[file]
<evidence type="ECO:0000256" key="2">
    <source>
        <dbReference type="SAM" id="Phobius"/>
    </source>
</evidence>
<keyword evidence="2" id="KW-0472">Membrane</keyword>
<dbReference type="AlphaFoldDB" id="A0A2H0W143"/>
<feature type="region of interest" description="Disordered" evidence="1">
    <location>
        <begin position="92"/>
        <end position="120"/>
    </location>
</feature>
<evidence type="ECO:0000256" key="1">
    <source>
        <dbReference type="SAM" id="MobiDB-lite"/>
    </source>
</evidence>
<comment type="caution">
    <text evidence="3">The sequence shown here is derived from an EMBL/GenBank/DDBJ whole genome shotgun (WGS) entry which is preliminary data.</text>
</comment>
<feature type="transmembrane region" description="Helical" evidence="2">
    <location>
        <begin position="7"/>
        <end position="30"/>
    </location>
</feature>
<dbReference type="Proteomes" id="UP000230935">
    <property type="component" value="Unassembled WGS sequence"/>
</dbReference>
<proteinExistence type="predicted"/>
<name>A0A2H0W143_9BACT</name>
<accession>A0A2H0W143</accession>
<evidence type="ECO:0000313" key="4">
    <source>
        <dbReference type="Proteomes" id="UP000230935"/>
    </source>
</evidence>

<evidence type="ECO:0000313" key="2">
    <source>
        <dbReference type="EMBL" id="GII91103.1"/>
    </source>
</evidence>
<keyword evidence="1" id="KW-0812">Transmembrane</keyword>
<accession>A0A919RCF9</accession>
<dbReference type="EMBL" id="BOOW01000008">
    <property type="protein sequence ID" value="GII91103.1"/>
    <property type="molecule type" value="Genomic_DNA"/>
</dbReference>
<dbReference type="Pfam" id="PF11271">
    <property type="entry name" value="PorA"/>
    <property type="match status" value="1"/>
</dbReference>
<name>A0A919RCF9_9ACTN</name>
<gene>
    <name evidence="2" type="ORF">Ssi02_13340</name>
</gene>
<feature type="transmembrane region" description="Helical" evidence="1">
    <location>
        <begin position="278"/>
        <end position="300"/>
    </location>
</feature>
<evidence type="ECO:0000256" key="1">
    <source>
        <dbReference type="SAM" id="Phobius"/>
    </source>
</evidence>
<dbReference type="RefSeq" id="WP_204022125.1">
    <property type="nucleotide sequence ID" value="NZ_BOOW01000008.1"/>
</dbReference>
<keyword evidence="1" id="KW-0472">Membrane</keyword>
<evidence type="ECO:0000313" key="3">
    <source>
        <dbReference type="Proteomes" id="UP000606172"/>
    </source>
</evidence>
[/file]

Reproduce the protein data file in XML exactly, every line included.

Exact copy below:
<evidence type="ECO:0000256" key="2">
    <source>
        <dbReference type="SAM" id="Phobius"/>
    </source>
</evidence>
<keyword evidence="2" id="KW-0472">Membrane</keyword>
<dbReference type="AlphaFoldDB" id="A0A2H0W143"/>
<feature type="region of interest" description="Disordered" evidence="1">
    <location>
        <begin position="92"/>
        <end position="120"/>
    </location>
</feature>
<evidence type="ECO:0000256" key="1">
    <source>
        <dbReference type="SAM" id="MobiDB-lite"/>
    </source>
</evidence>
<comment type="caution">
    <text evidence="3">The sequence shown here is derived from an EMBL/GenBank/DDBJ whole genome shotgun (WGS) entry which is preliminary data.</text>
</comment>
<feature type="transmembrane region" description="Helical" evidence="2">
    <location>
        <begin position="7"/>
        <end position="30"/>
    </location>
</feature>
<dbReference type="Proteomes" id="UP000230935">
    <property type="component" value="Unassembled WGS sequence"/>
</dbReference>
<proteinExistence type="predicted"/>
<name>A0A2H0W143_9BACT</name>
<accession>A0A2H0W143</accession>
<evidence type="ECO:0000313" key="4">
    <source>
        <dbReference type="Proteomes" id="UP000230935"/>
    </source>
</evidence>

<evidence type="ECO:0000313" key="2">
    <source>
        <dbReference type="EMBL" id="GII91103.1"/>
    </source>
</evidence>
<keyword evidence="1" id="KW-0812">Transmembrane</keyword>
<accession>A0A919RCF9</accession>
<dbReference type="EMBL" id="BOOW01000008">
    <property type="protein sequence ID" value="GII91103.1"/>
    <property type="molecule type" value="Genomic_DNA"/>
</dbReference>
<dbReference type="Pfam" id="PF11271">
    <property type="entry name" value="PorA"/>
    <property type="match status" value="1"/>
</dbReference>
<name>A0A919RCF9_9ACTN</name>
<gene>
    <name evidence="2" type="ORF">Ssi02_13340</name>
</gene>
<feature type="transmembrane region" description="Helical" evidence="1">
    <location>
        <begin position="278"/>
        <end position="300"/>
    </location>
</feature>
<evidence type="ECO:0000256" key="1">
    <source>
        <dbReference type="SAM" id="Phobius"/>
    </source>
</evidence>
<dbReference type="RefSeq" id="WP_204022125.1">
    <property type="nucleotide sequence ID" value="NZ_BOOW01000008.1"/>
</dbReference>
<keyword evidence="1" id="KW-0472">Membrane</keyword>
<evidence type="ECO:0000313" key="3">
    <source>
        <dbReference type="Proteomes" id="UP000606172"/>
    </source>
</evidence>